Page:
Throughout the test, I found myself debating the wording of the questions and the method in general. For several questions, I found myself wanting to choose more than one answer. I selected the best, and carried on, sure that I would have to explain away what was bound to be a slew of errant results. Once I finished, I prepared to refute.
But, when I saw my results, something rather spooky happened. I actually agreed with the findings. Continue reading
May 16, 2015
If the recent debate over RFRA laws and same-sex marriage teaches us anything, it is not that there are a bunch of bigots out there or that there are people being unjustly discriminated against. It is that, as a nation, we are facing a crisis of rights.
Witness the recent news item from Oregon: Last month, a judge pronounced that two bakers should pay $135,000 in damages for refusing to bake a same-sex wedding cake.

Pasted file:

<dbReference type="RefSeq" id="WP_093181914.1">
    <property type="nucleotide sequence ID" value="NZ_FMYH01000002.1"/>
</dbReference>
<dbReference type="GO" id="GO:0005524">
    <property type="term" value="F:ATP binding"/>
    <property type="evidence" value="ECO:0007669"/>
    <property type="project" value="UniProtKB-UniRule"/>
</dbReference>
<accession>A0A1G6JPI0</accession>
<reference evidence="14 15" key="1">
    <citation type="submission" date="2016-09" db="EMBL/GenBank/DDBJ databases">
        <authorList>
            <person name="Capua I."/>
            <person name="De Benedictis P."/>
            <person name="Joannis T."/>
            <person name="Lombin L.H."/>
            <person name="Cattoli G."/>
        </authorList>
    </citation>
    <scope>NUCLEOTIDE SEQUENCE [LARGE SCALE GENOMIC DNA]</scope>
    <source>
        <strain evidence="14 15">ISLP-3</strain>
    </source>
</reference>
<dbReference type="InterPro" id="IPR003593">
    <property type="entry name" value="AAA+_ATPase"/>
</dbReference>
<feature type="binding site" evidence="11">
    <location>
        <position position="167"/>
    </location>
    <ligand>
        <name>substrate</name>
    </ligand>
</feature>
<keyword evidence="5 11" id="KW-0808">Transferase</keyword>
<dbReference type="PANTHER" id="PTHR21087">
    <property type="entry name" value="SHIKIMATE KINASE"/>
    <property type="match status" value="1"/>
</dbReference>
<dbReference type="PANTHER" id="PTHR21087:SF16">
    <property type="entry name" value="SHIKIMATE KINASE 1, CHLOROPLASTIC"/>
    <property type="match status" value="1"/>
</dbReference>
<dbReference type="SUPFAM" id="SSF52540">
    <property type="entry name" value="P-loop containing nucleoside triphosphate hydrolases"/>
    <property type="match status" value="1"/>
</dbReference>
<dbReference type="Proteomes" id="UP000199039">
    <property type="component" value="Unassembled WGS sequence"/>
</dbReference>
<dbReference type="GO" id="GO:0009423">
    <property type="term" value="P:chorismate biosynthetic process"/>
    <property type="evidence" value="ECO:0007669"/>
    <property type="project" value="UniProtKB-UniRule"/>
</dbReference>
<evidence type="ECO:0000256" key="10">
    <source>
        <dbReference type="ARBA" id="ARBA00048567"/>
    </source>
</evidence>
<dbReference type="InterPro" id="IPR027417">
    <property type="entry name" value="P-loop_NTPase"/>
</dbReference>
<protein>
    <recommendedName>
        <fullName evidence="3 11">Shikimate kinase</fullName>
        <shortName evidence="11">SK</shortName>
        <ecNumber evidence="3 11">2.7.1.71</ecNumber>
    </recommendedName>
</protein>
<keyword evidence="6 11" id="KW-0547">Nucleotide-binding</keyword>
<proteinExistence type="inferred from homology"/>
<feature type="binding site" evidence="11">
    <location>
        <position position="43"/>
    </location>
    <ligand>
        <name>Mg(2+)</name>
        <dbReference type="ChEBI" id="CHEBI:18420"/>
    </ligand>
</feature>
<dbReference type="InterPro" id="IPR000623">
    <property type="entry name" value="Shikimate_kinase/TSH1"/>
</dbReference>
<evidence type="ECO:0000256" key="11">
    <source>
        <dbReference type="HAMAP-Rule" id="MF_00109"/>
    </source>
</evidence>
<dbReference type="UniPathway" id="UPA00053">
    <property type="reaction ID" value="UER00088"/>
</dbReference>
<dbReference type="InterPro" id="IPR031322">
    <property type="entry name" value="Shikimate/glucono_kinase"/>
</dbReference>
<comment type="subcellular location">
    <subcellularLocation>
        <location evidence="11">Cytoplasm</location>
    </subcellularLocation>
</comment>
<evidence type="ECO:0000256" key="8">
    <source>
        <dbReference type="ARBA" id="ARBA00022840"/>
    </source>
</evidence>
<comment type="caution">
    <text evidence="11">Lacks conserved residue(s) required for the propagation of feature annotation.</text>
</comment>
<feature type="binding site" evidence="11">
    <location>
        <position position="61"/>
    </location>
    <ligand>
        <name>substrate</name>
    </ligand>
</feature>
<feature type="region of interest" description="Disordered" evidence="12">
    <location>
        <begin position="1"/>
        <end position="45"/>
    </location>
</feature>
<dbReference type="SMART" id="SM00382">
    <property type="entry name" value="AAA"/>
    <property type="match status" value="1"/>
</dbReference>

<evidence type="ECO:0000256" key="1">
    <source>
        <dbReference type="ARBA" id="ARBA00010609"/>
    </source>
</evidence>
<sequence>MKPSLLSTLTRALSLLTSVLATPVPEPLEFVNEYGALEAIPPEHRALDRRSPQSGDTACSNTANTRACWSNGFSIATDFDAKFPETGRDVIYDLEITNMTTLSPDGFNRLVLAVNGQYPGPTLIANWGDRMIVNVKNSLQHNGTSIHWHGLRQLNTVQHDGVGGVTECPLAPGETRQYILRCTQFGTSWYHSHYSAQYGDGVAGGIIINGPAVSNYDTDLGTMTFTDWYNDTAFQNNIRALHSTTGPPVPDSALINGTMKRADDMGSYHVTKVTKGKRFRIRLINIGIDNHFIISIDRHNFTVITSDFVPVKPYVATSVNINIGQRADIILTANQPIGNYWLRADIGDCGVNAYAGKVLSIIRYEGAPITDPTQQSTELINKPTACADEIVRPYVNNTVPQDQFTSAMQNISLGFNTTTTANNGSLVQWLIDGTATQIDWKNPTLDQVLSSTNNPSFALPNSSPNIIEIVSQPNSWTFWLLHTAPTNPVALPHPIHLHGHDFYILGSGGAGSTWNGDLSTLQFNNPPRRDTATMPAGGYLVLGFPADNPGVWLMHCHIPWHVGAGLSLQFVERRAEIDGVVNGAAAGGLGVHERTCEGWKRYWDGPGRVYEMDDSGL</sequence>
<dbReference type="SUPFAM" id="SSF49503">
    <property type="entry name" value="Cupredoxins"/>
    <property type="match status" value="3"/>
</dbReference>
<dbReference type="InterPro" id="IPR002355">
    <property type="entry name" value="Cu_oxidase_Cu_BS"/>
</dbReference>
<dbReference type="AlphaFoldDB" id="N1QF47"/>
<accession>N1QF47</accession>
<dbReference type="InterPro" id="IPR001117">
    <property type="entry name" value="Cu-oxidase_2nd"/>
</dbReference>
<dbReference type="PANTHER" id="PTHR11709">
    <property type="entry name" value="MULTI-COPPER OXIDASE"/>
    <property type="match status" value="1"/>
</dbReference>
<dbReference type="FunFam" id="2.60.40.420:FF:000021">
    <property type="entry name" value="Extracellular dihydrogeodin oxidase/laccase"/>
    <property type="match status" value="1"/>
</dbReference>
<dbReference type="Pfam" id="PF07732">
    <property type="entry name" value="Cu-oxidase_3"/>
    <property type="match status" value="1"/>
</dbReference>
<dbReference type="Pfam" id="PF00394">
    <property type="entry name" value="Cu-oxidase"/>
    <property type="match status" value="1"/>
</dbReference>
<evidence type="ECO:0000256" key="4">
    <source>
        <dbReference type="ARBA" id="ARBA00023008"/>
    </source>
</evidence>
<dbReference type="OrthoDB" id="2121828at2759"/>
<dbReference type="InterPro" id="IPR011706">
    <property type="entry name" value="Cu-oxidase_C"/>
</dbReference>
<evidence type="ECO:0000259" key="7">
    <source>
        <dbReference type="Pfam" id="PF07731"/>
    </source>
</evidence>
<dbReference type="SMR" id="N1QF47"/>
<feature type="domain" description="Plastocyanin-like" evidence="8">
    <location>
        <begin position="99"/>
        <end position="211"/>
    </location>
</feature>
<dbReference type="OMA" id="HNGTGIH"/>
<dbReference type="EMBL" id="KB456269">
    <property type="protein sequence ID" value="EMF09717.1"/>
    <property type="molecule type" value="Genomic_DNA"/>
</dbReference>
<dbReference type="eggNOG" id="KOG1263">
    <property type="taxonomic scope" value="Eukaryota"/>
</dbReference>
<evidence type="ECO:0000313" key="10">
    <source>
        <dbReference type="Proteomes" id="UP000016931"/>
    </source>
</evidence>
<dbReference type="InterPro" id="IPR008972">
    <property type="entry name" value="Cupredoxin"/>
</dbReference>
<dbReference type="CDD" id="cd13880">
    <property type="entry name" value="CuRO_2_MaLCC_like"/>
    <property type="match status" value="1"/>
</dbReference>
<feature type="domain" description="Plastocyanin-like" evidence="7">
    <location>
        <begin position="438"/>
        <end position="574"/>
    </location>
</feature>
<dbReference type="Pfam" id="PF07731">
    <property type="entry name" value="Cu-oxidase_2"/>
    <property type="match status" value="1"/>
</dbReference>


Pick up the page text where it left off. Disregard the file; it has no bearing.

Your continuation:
Now, we can look at this from a few angles. It could be that a couple of bigots are getting what they deserve. Or it could be that they are being unfairly demonized for doing their conscience. There are good people with good arguments on both sides of the debate.
We can all agree, however, that the Oregon case signifies a clash between opposing rights. Both sides of the argument claim to be in the right and to have the right to do what they are doing. On the one side are the bakers’ rights to conduct business as they please and to practice their conscience. On the other side are the customers’ rights to buy available goods and to not be discriminated against. The bakers’ rights necessarily infringe upon the customers’ rights, and vice versa. Continue reading
On Jan. 1, 2015, San Antonio will begin enforcing a new cell phone ban for drivers. The ban is, by many accounts, common sense and will catch the city up with progressive California and New York bans. It also happens to be a terrible idea.